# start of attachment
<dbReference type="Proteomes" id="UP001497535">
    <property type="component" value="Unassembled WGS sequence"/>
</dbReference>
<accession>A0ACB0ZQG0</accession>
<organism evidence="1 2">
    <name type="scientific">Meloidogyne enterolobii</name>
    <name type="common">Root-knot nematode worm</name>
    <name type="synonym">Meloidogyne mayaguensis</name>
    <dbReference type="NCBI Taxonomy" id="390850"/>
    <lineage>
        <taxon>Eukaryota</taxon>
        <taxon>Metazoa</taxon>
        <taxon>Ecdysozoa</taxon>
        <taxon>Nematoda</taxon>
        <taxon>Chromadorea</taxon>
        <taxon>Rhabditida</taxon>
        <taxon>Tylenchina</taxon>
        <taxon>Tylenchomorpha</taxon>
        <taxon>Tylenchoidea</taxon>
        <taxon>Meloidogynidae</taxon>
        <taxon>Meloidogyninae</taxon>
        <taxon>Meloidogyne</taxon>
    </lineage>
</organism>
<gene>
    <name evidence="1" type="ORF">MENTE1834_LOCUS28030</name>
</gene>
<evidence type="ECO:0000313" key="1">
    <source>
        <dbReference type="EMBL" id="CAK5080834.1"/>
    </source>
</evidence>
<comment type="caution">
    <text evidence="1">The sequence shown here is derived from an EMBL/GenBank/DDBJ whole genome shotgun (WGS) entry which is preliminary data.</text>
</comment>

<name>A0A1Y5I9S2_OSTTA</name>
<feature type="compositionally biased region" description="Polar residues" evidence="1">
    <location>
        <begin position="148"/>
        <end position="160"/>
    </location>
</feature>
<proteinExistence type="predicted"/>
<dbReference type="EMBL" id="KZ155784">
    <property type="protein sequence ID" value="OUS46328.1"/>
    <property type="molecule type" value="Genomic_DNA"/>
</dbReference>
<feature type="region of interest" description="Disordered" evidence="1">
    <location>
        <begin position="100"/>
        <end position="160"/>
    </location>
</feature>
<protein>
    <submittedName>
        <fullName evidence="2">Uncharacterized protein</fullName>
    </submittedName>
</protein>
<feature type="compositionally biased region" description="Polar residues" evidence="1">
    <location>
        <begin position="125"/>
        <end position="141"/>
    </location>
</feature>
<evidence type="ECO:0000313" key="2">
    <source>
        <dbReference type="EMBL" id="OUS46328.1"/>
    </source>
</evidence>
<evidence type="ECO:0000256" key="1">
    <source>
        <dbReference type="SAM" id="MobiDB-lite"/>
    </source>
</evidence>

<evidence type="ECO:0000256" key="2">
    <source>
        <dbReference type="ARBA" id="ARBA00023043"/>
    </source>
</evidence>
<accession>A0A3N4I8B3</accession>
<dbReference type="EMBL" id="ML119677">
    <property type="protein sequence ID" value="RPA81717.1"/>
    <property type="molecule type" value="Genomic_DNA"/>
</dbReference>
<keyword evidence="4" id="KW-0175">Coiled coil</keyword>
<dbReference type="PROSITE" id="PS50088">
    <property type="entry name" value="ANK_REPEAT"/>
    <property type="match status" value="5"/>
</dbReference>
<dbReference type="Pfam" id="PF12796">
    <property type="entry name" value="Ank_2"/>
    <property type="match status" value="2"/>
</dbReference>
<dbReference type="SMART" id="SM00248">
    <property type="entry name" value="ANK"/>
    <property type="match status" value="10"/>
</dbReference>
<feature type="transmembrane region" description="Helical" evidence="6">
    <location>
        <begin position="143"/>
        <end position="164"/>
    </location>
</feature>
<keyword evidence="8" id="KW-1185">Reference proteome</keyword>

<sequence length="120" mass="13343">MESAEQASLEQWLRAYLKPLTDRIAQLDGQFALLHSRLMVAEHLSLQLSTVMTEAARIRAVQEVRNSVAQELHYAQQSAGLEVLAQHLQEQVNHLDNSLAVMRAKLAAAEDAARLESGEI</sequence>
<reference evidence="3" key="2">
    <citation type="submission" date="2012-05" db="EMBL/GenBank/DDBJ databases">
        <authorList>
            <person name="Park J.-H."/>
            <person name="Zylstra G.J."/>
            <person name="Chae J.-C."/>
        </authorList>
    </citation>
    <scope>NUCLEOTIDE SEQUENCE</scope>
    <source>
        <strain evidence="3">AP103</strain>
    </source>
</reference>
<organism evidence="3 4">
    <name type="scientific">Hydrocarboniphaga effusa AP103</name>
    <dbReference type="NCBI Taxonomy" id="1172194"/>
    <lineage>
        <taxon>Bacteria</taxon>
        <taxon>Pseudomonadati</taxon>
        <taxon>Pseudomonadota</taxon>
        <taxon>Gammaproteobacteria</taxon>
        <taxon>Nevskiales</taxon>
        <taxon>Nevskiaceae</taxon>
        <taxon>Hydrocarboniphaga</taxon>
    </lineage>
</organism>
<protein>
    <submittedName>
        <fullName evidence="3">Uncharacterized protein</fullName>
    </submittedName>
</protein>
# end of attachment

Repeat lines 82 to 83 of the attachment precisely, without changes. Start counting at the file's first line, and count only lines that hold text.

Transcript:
    <property type="protein sequence ID" value="RPA81717.1"/>
    <property type="molecule type" value="Genomic_DNA"/>